• • •

All three of Kodak’s options have their drawbacks. If you don’t expect high quality scans, but you’re looking for an intuitive and easy-to-use solution to manipulate your pictures or share them over the Internet, Kodak Picture CD is the best solution for a good value. The image quality of Photo CD may be much better, but it comes at a price and it lacks the ease of use of Picture CD.

Reader Comments (35)

Aaron Christensen · January 15, 2001 - 01:01 EST #1
One thing about Picture CD--While it's true that you can only get one roll/40 pictures on a Picture CD if you send it to the Kodak processing labs (which is what happens when you take your film to Target, Wal-Mart, Walgreens, etc.), some local photolabs (like the one I work at) have this system in-store and are actually able to put up to three rolls or 120 pictures on one Picture CD. They can also scan individual negatives and prints that you bring in and put them on Picture CD, Picture Disk, or Photonet.

Another piece of advice: If you are ordering Photo CD, make sure you make this blatantly obvious to whomever is taking your order, no matter where you take your film. It is very easy to confuse Photo CD and Picture CD, especially when many people do not even know there is a difference.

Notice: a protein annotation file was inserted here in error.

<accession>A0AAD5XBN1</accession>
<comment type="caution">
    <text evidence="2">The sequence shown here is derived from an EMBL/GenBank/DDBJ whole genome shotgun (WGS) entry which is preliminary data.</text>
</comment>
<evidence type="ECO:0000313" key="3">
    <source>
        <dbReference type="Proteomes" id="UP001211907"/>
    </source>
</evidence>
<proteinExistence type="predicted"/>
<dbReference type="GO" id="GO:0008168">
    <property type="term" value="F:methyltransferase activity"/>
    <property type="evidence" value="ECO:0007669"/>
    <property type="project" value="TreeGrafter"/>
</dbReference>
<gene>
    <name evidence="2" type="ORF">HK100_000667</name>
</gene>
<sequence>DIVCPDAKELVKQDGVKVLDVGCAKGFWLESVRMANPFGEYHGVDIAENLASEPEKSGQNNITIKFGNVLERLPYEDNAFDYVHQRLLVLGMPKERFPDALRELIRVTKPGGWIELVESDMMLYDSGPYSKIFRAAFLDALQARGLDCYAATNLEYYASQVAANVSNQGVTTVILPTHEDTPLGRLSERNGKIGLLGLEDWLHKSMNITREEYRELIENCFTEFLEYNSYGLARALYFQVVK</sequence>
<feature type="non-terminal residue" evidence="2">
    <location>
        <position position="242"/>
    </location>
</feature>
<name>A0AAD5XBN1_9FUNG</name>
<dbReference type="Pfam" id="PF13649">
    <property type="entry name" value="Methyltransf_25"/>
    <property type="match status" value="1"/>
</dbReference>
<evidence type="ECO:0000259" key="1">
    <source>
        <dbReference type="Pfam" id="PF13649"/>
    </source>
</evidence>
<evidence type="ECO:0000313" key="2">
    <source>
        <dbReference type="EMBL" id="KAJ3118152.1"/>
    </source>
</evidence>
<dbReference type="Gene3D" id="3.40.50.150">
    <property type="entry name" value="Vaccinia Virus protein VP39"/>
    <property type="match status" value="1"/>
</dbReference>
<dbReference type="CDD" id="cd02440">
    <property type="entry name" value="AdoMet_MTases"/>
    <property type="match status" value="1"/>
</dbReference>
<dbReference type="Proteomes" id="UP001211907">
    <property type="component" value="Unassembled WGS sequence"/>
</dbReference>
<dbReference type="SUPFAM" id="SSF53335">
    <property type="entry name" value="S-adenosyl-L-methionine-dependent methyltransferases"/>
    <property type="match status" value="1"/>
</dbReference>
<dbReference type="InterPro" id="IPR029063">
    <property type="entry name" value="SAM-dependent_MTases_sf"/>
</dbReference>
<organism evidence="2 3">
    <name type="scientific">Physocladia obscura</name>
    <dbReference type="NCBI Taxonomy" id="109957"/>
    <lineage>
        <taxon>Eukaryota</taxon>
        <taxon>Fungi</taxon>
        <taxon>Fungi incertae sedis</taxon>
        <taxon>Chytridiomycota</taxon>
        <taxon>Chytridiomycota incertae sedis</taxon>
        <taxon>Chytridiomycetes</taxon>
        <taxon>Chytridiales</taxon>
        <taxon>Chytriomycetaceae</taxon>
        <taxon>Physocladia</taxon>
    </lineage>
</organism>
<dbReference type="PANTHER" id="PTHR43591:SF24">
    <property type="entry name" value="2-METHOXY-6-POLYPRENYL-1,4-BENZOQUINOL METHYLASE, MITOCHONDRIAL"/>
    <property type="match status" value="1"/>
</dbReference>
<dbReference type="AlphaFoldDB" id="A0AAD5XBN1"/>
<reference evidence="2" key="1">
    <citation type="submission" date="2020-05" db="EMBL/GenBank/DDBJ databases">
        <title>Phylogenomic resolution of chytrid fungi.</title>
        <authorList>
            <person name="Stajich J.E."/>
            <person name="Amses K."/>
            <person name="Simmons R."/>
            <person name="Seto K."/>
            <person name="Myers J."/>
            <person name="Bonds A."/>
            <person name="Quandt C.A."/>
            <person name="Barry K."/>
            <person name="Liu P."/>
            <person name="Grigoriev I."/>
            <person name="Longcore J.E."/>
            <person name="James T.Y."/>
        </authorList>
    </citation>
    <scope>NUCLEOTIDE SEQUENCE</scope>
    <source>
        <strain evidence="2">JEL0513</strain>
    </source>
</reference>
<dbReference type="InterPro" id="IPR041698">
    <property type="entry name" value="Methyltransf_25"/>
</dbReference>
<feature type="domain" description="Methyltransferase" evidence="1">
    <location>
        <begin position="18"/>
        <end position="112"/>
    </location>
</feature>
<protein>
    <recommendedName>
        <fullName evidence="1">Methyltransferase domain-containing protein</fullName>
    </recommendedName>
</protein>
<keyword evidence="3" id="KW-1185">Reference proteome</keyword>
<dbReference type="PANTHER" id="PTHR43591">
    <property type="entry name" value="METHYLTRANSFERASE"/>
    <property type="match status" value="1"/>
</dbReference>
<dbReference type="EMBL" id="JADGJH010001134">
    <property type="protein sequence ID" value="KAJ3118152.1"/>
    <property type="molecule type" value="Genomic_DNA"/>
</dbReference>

Phil Lefebvre · May 18, 2001 - 15:21 EST #2
Regarding the quality of the Kodak Picture CD: You may want to shop around and find a better lab. I have been getting Picture CDs from my local Wolf Camera (who processes it in-house) for almost a year, and I have been uniformly pleased with the quality. I have never seen any pictures with visible digital artefacts, certainly nothing as bad as your examples. On my desk is a cropped, 5-fold blow up of a Picture CD file that I printed with my Epson Photo 750, and there is not one pixellated point on the whole print. I also feel that the color fidelity and depth is better than the prints Wolf makes for me from the same role. There's a digital camera review site that would strongly agree with me, comparing Picture CDs to the best 2-3 megapixel cameras. Cost-wise, at a place like Wolf, it is a free option for WolfPack members. It really a no-brainer deal compared to the cost of a digital camera, or the time/hassle of scanning prints.
Ron Voss · July 17, 2001 - 03:22 EST #3
I have no problem reading Photo CDs on my Mac PowerBook G3 FireWire CD/DVD running Mac OS 9.1, but I generally cannot read Picture CDs. I say generally because I found one (a Volume 3 Issue 1) which I could read, and it looks like it's from a single session. All the others may all be multi-session (meaning multiple rolls of film), and they're all Volume 4 Issue 1. Has anyone had any problems reading any Picture CDs on this PowerBook? Is the problem likely Volume 3 vs. Volume 4, or single vs. multi session? Thanks!
Lee Bennett (ATPM Staff) · July 19, 2001 - 00:43 EST #4